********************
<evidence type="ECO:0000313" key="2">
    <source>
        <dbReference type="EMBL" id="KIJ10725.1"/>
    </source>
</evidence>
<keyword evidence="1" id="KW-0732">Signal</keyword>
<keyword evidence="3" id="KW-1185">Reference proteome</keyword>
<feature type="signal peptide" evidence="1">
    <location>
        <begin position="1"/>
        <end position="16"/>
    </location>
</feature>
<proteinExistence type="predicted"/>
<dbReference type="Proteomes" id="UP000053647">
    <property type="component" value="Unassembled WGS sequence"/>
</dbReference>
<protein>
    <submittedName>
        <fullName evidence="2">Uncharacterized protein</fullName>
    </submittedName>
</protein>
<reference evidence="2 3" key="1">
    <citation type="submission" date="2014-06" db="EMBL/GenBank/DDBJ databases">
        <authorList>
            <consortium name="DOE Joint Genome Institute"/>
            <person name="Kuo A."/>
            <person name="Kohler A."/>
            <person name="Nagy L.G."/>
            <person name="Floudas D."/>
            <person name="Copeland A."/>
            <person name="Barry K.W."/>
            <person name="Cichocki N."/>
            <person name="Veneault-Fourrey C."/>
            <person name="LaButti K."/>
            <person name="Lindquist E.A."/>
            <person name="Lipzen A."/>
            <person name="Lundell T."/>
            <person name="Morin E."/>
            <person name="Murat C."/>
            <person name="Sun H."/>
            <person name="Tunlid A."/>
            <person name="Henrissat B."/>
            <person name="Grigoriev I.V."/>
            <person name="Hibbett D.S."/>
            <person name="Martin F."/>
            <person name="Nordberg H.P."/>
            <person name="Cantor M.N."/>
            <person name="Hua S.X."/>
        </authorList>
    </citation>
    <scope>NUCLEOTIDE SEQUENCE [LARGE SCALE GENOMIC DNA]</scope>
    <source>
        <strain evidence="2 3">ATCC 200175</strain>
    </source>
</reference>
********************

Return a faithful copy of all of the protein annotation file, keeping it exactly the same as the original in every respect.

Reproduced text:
<evidence type="ECO:0000313" key="2">
    <source>
        <dbReference type="EMBL" id="KIJ10725.1"/>
    </source>
</evidence>
<keyword evidence="1" id="KW-0732">Signal</keyword>
<keyword evidence="3" id="KW-1185">Reference proteome</keyword>
<feature type="signal peptide" evidence="1">
    <location>
        <begin position="1"/>
        <end position="16"/>
    </location>
</feature>
<proteinExistence type="predicted"/>
<dbReference type="Proteomes" id="UP000053647">
    <property type="component" value="Unassembled WGS sequence"/>
</dbReference>
<protein>
    <submittedName>
        <fullName evidence="2">Uncharacterized protein</fullName>
    </submittedName>
</protein>
<reference evidence="2 3" key="1">
    <citation type="submission" date="2014-06" db="EMBL/GenBank/DDBJ databases">
        <authorList>
            <consortium name="DOE Joint Genome Institute"/>
            <person name="Kuo A."/>
            <person name="Kohler A."/>
            <person name="Nagy L.G."/>
            <person name="Floudas D."/>
            <person name="Copeland A."/>
            <person name="Barry K.W."/>
            <person name="Cichocki N."/>
            <person name="Veneault-Fourrey C."/>
            <person name="LaButti K."/>
            <person name="Lindquist E.A."/>
            <person name="Lipzen A."/>
            <person name="Lundell T."/>
            <person name="Morin E."/>
            <person name="Murat C."/>
            <person name="Sun H."/>
            <person name="Tunlid A."/>
            <person name="Henrissat B."/>
            <person name="Grigoriev I.V."/>
            <person name="Hibbett D.S."/>
            <person name="Martin F."/>
            <person name="Nordberg H.P."/>
            <person name="Cantor M.N."/>
            <person name="Hua S.X."/>
        </authorList>
    </citation>
    <scope>NUCLEOTIDE SEQUENCE [LARGE SCALE GENOMIC DNA]</scope>
    <source>
        <strain evidence="2 3">ATCC 200175</strain>
    </source>
</reference>